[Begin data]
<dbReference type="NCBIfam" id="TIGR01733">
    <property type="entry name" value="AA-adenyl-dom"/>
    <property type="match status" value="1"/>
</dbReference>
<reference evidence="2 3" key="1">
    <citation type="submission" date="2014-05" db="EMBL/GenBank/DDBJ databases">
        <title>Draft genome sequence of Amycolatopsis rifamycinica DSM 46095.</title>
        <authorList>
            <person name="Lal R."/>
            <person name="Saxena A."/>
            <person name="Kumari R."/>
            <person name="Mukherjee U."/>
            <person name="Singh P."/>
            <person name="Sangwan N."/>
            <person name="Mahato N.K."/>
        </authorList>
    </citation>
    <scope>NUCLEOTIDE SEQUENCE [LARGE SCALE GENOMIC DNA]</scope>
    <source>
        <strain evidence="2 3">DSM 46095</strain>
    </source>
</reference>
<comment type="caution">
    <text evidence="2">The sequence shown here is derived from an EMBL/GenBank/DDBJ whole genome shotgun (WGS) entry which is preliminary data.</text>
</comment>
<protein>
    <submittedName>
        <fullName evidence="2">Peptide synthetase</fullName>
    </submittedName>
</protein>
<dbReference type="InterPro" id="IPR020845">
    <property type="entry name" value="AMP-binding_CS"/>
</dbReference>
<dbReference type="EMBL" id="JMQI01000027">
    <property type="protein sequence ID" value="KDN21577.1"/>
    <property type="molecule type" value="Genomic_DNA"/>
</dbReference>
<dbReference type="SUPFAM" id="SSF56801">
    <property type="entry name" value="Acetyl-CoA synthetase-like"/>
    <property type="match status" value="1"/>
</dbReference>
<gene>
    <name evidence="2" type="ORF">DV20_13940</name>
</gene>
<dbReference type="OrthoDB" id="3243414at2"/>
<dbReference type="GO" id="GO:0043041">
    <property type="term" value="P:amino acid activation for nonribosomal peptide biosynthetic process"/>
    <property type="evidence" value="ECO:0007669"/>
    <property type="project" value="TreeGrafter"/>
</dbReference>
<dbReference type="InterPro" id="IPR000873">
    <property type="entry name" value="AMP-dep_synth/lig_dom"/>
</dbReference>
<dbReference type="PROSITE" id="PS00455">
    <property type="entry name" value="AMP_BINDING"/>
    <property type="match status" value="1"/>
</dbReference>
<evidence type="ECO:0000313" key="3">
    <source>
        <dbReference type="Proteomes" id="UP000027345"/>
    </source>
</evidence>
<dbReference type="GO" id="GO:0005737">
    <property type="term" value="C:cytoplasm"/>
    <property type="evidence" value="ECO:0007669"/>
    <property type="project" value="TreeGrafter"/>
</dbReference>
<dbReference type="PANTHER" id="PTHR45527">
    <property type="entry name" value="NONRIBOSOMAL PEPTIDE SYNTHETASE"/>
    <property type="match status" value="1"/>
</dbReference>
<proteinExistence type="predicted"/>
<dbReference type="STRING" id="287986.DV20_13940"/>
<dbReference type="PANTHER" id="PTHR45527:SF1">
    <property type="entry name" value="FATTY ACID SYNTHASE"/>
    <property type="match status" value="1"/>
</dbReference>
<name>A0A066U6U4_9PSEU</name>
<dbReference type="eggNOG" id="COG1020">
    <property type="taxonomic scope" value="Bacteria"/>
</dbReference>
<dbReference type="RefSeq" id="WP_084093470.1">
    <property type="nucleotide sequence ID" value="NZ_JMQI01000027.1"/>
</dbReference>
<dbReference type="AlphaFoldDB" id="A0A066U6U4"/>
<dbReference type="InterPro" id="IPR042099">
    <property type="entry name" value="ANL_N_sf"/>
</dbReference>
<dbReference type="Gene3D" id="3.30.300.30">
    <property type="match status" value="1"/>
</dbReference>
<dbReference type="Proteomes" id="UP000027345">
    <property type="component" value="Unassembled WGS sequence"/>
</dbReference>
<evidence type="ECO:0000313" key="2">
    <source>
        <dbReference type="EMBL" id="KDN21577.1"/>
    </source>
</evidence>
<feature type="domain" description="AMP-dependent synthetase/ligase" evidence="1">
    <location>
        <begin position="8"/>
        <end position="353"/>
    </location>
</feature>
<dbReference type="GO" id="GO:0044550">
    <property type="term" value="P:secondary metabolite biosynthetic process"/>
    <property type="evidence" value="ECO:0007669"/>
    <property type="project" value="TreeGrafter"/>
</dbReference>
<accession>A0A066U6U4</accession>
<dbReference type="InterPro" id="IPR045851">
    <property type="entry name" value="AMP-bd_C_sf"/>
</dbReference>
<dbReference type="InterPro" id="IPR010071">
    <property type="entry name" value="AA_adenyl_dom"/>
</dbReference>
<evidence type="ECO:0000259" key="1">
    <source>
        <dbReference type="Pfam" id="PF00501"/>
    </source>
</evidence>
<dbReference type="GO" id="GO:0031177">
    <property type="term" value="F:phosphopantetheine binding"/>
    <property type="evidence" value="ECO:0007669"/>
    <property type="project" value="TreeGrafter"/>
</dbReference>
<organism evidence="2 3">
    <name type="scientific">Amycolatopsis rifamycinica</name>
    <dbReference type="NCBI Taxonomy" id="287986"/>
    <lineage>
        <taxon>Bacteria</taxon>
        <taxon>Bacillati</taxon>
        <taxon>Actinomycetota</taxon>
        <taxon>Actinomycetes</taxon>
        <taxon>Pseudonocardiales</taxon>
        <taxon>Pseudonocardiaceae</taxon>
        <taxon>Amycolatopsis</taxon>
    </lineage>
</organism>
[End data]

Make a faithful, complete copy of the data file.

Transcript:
<dbReference type="NCBIfam" id="TIGR01733">
    <property type="entry name" value="AA-adenyl-dom"/>
    <property type="match status" value="1"/>
</dbReference>
<reference evidence="2 3" key="1">
    <citation type="submission" date="2014-05" db="EMBL/GenBank/DDBJ databases">
        <title>Draft genome sequence of Amycolatopsis rifamycinica DSM 46095.</title>
        <authorList>
            <person name="Lal R."/>
            <person name="Saxena A."/>
            <person name="Kumari R."/>
            <person name="Mukherjee U."/>
            <person name="Singh P."/>
            <person name="Sangwan N."/>
            <person name="Mahato N.K."/>
        </authorList>
    </citation>
    <scope>NUCLEOTIDE SEQUENCE [LARGE SCALE GENOMIC DNA]</scope>
    <source>
        <strain evidence="2 3">DSM 46095</strain>
    </source>
</reference>
<comment type="caution">
    <text evidence="2">The sequence shown here is derived from an EMBL/GenBank/DDBJ whole genome shotgun (WGS) entry which is preliminary data.</text>
</comment>
<protein>
    <submittedName>
        <fullName evidence="2">Peptide synthetase</fullName>
    </submittedName>
</protein>
<dbReference type="InterPro" id="IPR020845">
    <property type="entry name" value="AMP-binding_CS"/>
</dbReference>
<dbReference type="EMBL" id="JMQI01000027">
    <property type="protein sequence ID" value="KDN21577.1"/>
    <property type="molecule type" value="Genomic_DNA"/>
</dbReference>
<dbReference type="SUPFAM" id="SSF56801">
    <property type="entry name" value="Acetyl-CoA synthetase-like"/>
    <property type="match status" value="1"/>
</dbReference>
<gene>
    <name evidence="2" type="ORF">DV20_13940</name>
</gene>
<dbReference type="OrthoDB" id="3243414at2"/>
<dbReference type="GO" id="GO:0043041">
    <property type="term" value="P:amino acid activation for nonribosomal peptide biosynthetic process"/>
    <property type="evidence" value="ECO:0007669"/>
    <property type="project" value="TreeGrafter"/>
</dbReference>
<dbReference type="InterPro" id="IPR000873">
    <property type="entry name" value="AMP-dep_synth/lig_dom"/>
</dbReference>
<dbReference type="PROSITE" id="PS00455">
    <property type="entry name" value="AMP_BINDING"/>
    <property type="match status" value="1"/>
</dbReference>
<evidence type="ECO:0000313" key="3">
    <source>
        <dbReference type="Proteomes" id="UP000027345"/>
    </source>
</evidence>
<dbReference type="GO" id="GO:0005737">
    <property type="term" value="C:cytoplasm"/>
    <property type="evidence" value="ECO:0007669"/>
    <property type="project" value="TreeGrafter"/>
</dbReference>
<dbReference type="PANTHER" id="PTHR45527">
    <property type="entry name" value="NONRIBOSOMAL PEPTIDE SYNTHETASE"/>
    <property type="match status" value="1"/>
</dbReference>
<proteinExistence type="predicted"/>
<dbReference type="STRING" id="287986.DV20_13940"/>
<dbReference type="PANTHER" id="PTHR45527:SF1">
    <property type="entry name" value="FATTY ACID SYNTHASE"/>
    <property type="match status" value="1"/>
</dbReference>
<name>A0A066U6U4_9PSEU</name>
<dbReference type="eggNOG" id="COG1020">
    <property type="taxonomic scope" value="Bacteria"/>
</dbReference>
<dbReference type="RefSeq" id="WP_084093470.1">
    <property type="nucleotide sequence ID" value="NZ_JMQI01000027.1"/>
</dbReference>
<dbReference type="AlphaFoldDB" id="A0A066U6U4"/>
<dbReference type="InterPro" id="IPR042099">
    <property type="entry name" value="ANL_N_sf"/>
</dbReference>
<dbReference type="Gene3D" id="3.30.300.30">
    <property type="match status" value="1"/>
</dbReference>
<dbReference type="Proteomes" id="UP000027345">
    <property type="component" value="Unassembled WGS sequence"/>
</dbReference>
<evidence type="ECO:0000313" key="2">
    <source>
        <dbReference type="EMBL" id="KDN21577.1"/>
    </source>
</evidence>
<feature type="domain" description="AMP-dependent synthetase/ligase" evidence="1">
    <location>
        <begin position="8"/>
        <end position="353"/>
    </location>
</feature>
<dbReference type="GO" id="GO:0044550">
    <property type="term" value="P:secondary metabolite biosynthetic process"/>
    <property type="evidence" value="ECO:0007669"/>
    <property type="project" value="TreeGrafter"/>
</dbReference>
<accession>A0A066U6U4</accession>
<dbReference type="InterPro" id="IPR045851">
    <property type="entry name" value="AMP-bd_C_sf"/>
</dbReference>
<dbReference type="InterPro" id="IPR010071">
    <property type="entry name" value="AA_adenyl_dom"/>
</dbReference>
<evidence type="ECO:0000259" key="1">
    <source>
        <dbReference type="Pfam" id="PF00501"/>
    </source>
</evidence>
<dbReference type="GO" id="GO:0031177">
    <property type="term" value="F:phosphopantetheine binding"/>
    <property type="evidence" value="ECO:0007669"/>
    <property type="project" value="TreeGrafter"/>
</dbReference>
<organism evidence="2 3">
    <name type="scientific">Amycolatopsis rifamycinica</name>
    <dbReference type="NCBI Taxonomy" id="287986"/>
    <lineage>
        <taxon>Bacteria</taxon>
        <taxon>Bacillati</taxon>
        <taxon>Actinomycetota</taxon>
        <taxon>Actinomycetes</taxon>
        <taxon>Pseudonocardiales</taxon>
        <taxon>Pseudonocardiaceae</taxon>
        <taxon>Amycolatopsis</taxon>
    </lineage>
</organism>